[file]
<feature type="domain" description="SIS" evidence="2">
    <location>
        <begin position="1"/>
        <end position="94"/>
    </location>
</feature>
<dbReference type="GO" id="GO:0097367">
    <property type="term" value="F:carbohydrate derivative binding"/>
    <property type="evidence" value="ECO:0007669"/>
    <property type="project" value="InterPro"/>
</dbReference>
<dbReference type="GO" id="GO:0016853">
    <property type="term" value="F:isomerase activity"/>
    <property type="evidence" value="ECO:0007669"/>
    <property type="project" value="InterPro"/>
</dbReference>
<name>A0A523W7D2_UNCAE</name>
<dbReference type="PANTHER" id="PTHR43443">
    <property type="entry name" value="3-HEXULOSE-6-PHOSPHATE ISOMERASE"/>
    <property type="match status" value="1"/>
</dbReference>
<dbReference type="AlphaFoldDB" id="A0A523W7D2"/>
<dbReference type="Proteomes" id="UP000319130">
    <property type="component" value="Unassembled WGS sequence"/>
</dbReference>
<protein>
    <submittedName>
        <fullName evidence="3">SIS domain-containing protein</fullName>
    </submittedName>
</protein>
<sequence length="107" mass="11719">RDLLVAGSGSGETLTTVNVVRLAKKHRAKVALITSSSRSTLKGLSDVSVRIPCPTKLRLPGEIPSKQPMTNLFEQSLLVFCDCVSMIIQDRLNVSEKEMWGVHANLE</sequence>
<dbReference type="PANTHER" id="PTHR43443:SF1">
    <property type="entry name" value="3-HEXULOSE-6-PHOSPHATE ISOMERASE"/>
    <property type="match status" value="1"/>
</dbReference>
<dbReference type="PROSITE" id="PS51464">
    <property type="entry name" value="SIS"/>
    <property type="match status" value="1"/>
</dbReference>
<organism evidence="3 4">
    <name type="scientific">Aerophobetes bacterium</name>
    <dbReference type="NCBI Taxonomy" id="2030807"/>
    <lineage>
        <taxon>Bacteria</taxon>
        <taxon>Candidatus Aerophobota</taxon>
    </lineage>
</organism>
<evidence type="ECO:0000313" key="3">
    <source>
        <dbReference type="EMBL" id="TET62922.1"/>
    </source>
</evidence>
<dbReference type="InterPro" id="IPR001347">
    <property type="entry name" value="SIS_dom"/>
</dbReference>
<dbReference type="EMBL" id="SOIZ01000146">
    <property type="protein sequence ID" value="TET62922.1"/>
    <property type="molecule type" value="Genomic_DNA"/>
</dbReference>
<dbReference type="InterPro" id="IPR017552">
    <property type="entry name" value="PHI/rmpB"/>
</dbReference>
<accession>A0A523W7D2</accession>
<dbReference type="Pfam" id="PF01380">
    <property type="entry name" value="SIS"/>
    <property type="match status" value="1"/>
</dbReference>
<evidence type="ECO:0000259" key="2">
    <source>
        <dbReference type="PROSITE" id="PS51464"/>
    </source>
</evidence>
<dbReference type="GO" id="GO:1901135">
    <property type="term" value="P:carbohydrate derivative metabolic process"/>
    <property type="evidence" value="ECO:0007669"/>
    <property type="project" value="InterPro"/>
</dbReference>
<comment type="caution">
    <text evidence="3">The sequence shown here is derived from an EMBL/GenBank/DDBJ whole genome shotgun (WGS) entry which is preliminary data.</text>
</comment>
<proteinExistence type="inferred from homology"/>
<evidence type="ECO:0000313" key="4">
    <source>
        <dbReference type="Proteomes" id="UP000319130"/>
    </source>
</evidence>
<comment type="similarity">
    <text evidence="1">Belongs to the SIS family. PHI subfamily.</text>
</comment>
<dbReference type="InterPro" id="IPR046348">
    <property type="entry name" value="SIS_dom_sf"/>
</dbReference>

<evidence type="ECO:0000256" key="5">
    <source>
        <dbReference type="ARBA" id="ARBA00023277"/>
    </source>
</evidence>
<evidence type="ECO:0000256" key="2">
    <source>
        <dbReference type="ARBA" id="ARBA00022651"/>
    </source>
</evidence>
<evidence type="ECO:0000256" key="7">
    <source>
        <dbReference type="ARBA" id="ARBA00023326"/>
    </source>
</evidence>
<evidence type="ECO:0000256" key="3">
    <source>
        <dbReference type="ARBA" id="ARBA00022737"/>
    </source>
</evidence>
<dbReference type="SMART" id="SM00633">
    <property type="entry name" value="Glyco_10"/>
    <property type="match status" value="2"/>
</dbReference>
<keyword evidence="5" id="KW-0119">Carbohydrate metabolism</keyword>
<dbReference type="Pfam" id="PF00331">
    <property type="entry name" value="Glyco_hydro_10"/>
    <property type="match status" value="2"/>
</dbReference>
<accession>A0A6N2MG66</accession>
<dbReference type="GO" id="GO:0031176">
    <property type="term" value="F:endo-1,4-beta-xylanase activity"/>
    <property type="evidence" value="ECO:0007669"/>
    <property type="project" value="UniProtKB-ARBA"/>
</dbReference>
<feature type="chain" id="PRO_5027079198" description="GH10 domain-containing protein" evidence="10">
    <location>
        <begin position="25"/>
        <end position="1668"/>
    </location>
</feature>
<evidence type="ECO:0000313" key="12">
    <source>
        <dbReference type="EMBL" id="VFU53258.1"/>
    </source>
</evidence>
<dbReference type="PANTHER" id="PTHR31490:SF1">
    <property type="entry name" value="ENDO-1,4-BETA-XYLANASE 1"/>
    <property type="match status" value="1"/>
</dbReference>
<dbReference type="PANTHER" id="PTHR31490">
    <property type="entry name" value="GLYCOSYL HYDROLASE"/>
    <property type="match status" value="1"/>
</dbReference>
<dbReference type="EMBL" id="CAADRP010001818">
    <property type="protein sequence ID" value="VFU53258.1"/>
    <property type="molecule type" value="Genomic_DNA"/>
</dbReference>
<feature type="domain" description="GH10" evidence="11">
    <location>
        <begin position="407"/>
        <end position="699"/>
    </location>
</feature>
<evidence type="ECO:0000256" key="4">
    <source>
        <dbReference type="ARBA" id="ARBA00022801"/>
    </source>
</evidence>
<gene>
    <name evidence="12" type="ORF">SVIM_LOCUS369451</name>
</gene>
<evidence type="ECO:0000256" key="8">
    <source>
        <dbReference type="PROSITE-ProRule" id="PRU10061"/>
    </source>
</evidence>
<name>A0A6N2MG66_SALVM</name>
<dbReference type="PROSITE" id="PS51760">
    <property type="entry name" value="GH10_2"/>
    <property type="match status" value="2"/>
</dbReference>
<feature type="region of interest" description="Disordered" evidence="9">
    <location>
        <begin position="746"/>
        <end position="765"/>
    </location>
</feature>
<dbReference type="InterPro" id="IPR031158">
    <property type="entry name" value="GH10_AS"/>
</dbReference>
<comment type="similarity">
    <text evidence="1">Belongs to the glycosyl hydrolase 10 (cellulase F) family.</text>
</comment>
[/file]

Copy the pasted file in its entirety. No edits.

<feature type="domain" description="SIS" evidence="2">
    <location>
        <begin position="1"/>
        <end position="94"/>
    </location>
</feature>
<dbReference type="GO" id="GO:0097367">
    <property type="term" value="F:carbohydrate derivative binding"/>
    <property type="evidence" value="ECO:0007669"/>
    <property type="project" value="InterPro"/>
</dbReference>
<dbReference type="GO" id="GO:0016853">
    <property type="term" value="F:isomerase activity"/>
    <property type="evidence" value="ECO:0007669"/>
    <property type="project" value="InterPro"/>
</dbReference>
<name>A0A523W7D2_UNCAE</name>
<dbReference type="PANTHER" id="PTHR43443">
    <property type="entry name" value="3-HEXULOSE-6-PHOSPHATE ISOMERASE"/>
    <property type="match status" value="1"/>
</dbReference>
<dbReference type="AlphaFoldDB" id="A0A523W7D2"/>
<dbReference type="Proteomes" id="UP000319130">
    <property type="component" value="Unassembled WGS sequence"/>
</dbReference>
<protein>
    <submittedName>
        <fullName evidence="3">SIS domain-containing protein</fullName>
    </submittedName>
</protein>
<sequence length="107" mass="11719">RDLLVAGSGSGETLTTVNVVRLAKKHRAKVALITSSSRSTLKGLSDVSVRIPCPTKLRLPGEIPSKQPMTNLFEQSLLVFCDCVSMIIQDRLNVSEKEMWGVHANLE</sequence>
<dbReference type="PANTHER" id="PTHR43443:SF1">
    <property type="entry name" value="3-HEXULOSE-6-PHOSPHATE ISOMERASE"/>
    <property type="match status" value="1"/>
</dbReference>
<dbReference type="PROSITE" id="PS51464">
    <property type="entry name" value="SIS"/>
    <property type="match status" value="1"/>
</dbReference>
<organism evidence="3 4">
    <name type="scientific">Aerophobetes bacterium</name>
    <dbReference type="NCBI Taxonomy" id="2030807"/>
    <lineage>
        <taxon>Bacteria</taxon>
        <taxon>Candidatus Aerophobota</taxon>
    </lineage>
</organism>
<evidence type="ECO:0000313" key="3">
    <source>
        <dbReference type="EMBL" id="TET62922.1"/>
    </source>
</evidence>
<dbReference type="InterPro" id="IPR001347">
    <property type="entry name" value="SIS_dom"/>
</dbReference>
<dbReference type="EMBL" id="SOIZ01000146">
    <property type="protein sequence ID" value="TET62922.1"/>
    <property type="molecule type" value="Genomic_DNA"/>
</dbReference>
<dbReference type="InterPro" id="IPR017552">
    <property type="entry name" value="PHI/rmpB"/>
</dbReference>
<accession>A0A523W7D2</accession>
<dbReference type="Pfam" id="PF01380">
    <property type="entry name" value="SIS"/>
    <property type="match status" value="1"/>
</dbReference>
<evidence type="ECO:0000259" key="2">
    <source>
        <dbReference type="PROSITE" id="PS51464"/>
    </source>
</evidence>
<dbReference type="GO" id="GO:1901135">
    <property type="term" value="P:carbohydrate derivative metabolic process"/>
    <property type="evidence" value="ECO:0007669"/>
    <property type="project" value="InterPro"/>
</dbReference>
<comment type="caution">
    <text evidence="3">The sequence shown here is derived from an EMBL/GenBank/DDBJ whole genome shotgun (WGS) entry which is preliminary data.</text>
</comment>
<proteinExistence type="inferred from homology"/>
<evidence type="ECO:0000313" key="4">
    <source>
        <dbReference type="Proteomes" id="UP000319130"/>
    </source>
</evidence>
<comment type="similarity">
    <text evidence="1">Belongs to the SIS family. PHI subfamily.</text>
</comment>
<dbReference type="InterPro" id="IPR046348">
    <property type="entry name" value="SIS_dom_sf"/>
</dbReference>

<evidence type="ECO:0000256" key="5">
    <source>
        <dbReference type="ARBA" id="ARBA00023277"/>
    </source>
</evidence>
<evidence type="ECO:0000256" key="2">
    <source>
        <dbReference type="ARBA" id="ARBA00022651"/>
    </source>
</evidence>
<evidence type="ECO:0000256" key="7">
    <source>
        <dbReference type="ARBA" id="ARBA00023326"/>
    </source>
</evidence>
<evidence type="ECO:0000256" key="3">
    <source>
        <dbReference type="ARBA" id="ARBA00022737"/>
    </source>
</evidence>
<dbReference type="SMART" id="SM00633">
    <property type="entry name" value="Glyco_10"/>
    <property type="match status" value="2"/>
</dbReference>
<keyword evidence="5" id="KW-0119">Carbohydrate metabolism</keyword>
<dbReference type="Pfam" id="PF00331">
    <property type="entry name" value="Glyco_hydro_10"/>
    <property type="match status" value="2"/>
</dbReference>
<accession>A0A6N2MG66</accession>
<dbReference type="GO" id="GO:0031176">
    <property type="term" value="F:endo-1,4-beta-xylanase activity"/>
    <property type="evidence" value="ECO:0007669"/>
    <property type="project" value="UniProtKB-ARBA"/>
</dbReference>
<feature type="chain" id="PRO_5027079198" description="GH10 domain-containing protein" evidence="10">
    <location>
        <begin position="25"/>
        <end position="1668"/>
    </location>
</feature>
<evidence type="ECO:0000313" key="12">
    <source>
        <dbReference type="EMBL" id="VFU53258.1"/>
    </source>
</evidence>
<dbReference type="PANTHER" id="PTHR31490:SF1">
    <property type="entry name" value="ENDO-1,4-BETA-XYLANASE 1"/>
    <property type="match status" value="1"/>
</dbReference>
<dbReference type="PANTHER" id="PTHR31490">
    <property type="entry name" value="GLYCOSYL HYDROLASE"/>
    <property type="match status" value="1"/>
</dbReference>
<dbReference type="EMBL" id="CAADRP010001818">
    <property type="protein sequence ID" value="VFU53258.1"/>
    <property type="molecule type" value="Genomic_DNA"/>
</dbReference>
<feature type="domain" description="GH10" evidence="11">
    <location>
        <begin position="407"/>
        <end position="699"/>
    </location>
</feature>
<evidence type="ECO:0000256" key="4">
    <source>
        <dbReference type="ARBA" id="ARBA00022801"/>
    </source>
</evidence>
<gene>
    <name evidence="12" type="ORF">SVIM_LOCUS369451</name>
</gene>
<evidence type="ECO:0000256" key="8">
    <source>
        <dbReference type="PROSITE-ProRule" id="PRU10061"/>
    </source>
</evidence>
<name>A0A6N2MG66_SALVM</name>
<dbReference type="PROSITE" id="PS51760">
    <property type="entry name" value="GH10_2"/>
    <property type="match status" value="2"/>
</dbReference>
<feature type="region of interest" description="Disordered" evidence="9">
    <location>
        <begin position="746"/>
        <end position="765"/>
    </location>
</feature>
<dbReference type="InterPro" id="IPR031158">
    <property type="entry name" value="GH10_AS"/>
</dbReference>
<comment type="similarity">
    <text evidence="1">Belongs to the glycosyl hydrolase 10 (cellulase F) family.</text>
</comment>